Whooper Swan, Little Egret, Stockdove, Siskin, Redpoll, Bullfinch, Buzzard and Red Kite were amongst a list of birds that were seen at Cruglas Farm, which hosted the first NFU sponsored GWCT Wales Big Farmland Bird Count near Tregaron, Ceredigion last Thursday (30th January). Local farmers were invited to a training day before the official count which runs for a week (7 – 16 February).
Owner of Cruglas, farmer and conservationist Terry Mills, is currently collaborating with neighbouring farmers and The Game & Wildlife Conservation Trust (GWCT) to develop a ‘Sustainable Management Scheme’ project near Cors Caron, Tregaron.
This scheme funded by the Welsh Government and the European Union is aimed at creating more wildlife corridors to boost biodiversity over a landscape scale.
Mr Mills has kept meticulous wildlife records over the past 25 years on his 720-acre beef and sheep farm which includes 210 rented acres from the adjoining Cors Caron Nature Reserve.
Over the past 25 years he has recorded 144 bird species of which 80 have actually bred on his ground, in addition to this list are nine species of bat and 26 species of butterfly.
Matt Goodall from GWCT Cymru presented to the group and stressed the potential to increase biodiversity on so many Welsh pasture-based farms like Cruglas.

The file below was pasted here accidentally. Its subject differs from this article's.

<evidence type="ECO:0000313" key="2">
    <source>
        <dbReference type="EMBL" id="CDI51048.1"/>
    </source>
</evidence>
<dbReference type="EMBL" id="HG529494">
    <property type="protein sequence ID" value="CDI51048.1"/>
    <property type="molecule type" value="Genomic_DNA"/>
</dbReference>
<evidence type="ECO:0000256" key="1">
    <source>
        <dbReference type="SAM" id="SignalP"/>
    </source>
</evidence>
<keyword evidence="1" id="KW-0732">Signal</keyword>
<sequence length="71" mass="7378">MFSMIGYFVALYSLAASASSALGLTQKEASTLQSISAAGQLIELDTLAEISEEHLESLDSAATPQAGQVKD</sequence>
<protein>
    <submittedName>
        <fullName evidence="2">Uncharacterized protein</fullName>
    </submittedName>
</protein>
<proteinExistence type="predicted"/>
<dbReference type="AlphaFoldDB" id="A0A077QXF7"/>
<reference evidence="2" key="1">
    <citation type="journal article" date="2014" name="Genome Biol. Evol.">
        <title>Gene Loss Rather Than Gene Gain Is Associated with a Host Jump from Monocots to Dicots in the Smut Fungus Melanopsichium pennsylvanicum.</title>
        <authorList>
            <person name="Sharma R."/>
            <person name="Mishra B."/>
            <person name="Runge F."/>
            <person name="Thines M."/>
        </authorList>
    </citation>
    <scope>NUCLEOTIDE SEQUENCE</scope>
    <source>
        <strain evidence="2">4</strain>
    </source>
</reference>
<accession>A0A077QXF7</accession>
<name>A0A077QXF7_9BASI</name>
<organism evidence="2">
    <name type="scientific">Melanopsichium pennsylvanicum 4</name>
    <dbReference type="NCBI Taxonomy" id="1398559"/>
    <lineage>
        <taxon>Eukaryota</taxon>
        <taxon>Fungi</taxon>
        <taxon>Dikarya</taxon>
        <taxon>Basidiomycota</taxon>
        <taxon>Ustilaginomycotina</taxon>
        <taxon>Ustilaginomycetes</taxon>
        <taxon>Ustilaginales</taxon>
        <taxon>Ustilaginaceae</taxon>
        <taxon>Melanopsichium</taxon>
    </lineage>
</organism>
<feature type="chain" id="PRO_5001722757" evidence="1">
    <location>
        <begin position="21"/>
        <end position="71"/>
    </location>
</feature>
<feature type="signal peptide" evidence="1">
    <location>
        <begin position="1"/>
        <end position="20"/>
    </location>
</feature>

“We can really help boost bird numbers by using what we call the ‘three legged stool’ approach of planting trees, hedges and cover crops, giving birds supplementary feeding from seed hoppers, particularly through the ‘hungry gap’ months of late winter and ensuring that nesting birds are protected using legal predator control”.
Research shows that if you remove one of these three elements the stool falls over and the project to enhance biodiversity fails
“Livestock such as Terry’s Welsh Black cattle on Cruglas are a key part of a farm’s ecosystem, poaching the ground they provide micro-habitats for insects which are a valuable source of food for many birds. Selective grazing by sheep and cattle are also very effective in breaking up and managing coarse vegetation, opening up habitat for insects and birds and a more diverse range of plant life”.
“There are a whole host of methods that can be adopted by farmers that will turn around farmland bird declines and greatly benefit wildlife whilst fitting in with current farming systems. This doesn’t have to involve major changes to farming, but will bring about significant improvement in biodiversity across Wales”.
How to take part: Download a count sheet from www.bfbc.org.uk and count your birds! On a day between February 7 and 16, spend about 30 minutes recording the species and number of birds seen in one particular area, aiming for approximately 5 acres. Once completed, submit results at www.bfbc.org.uk.
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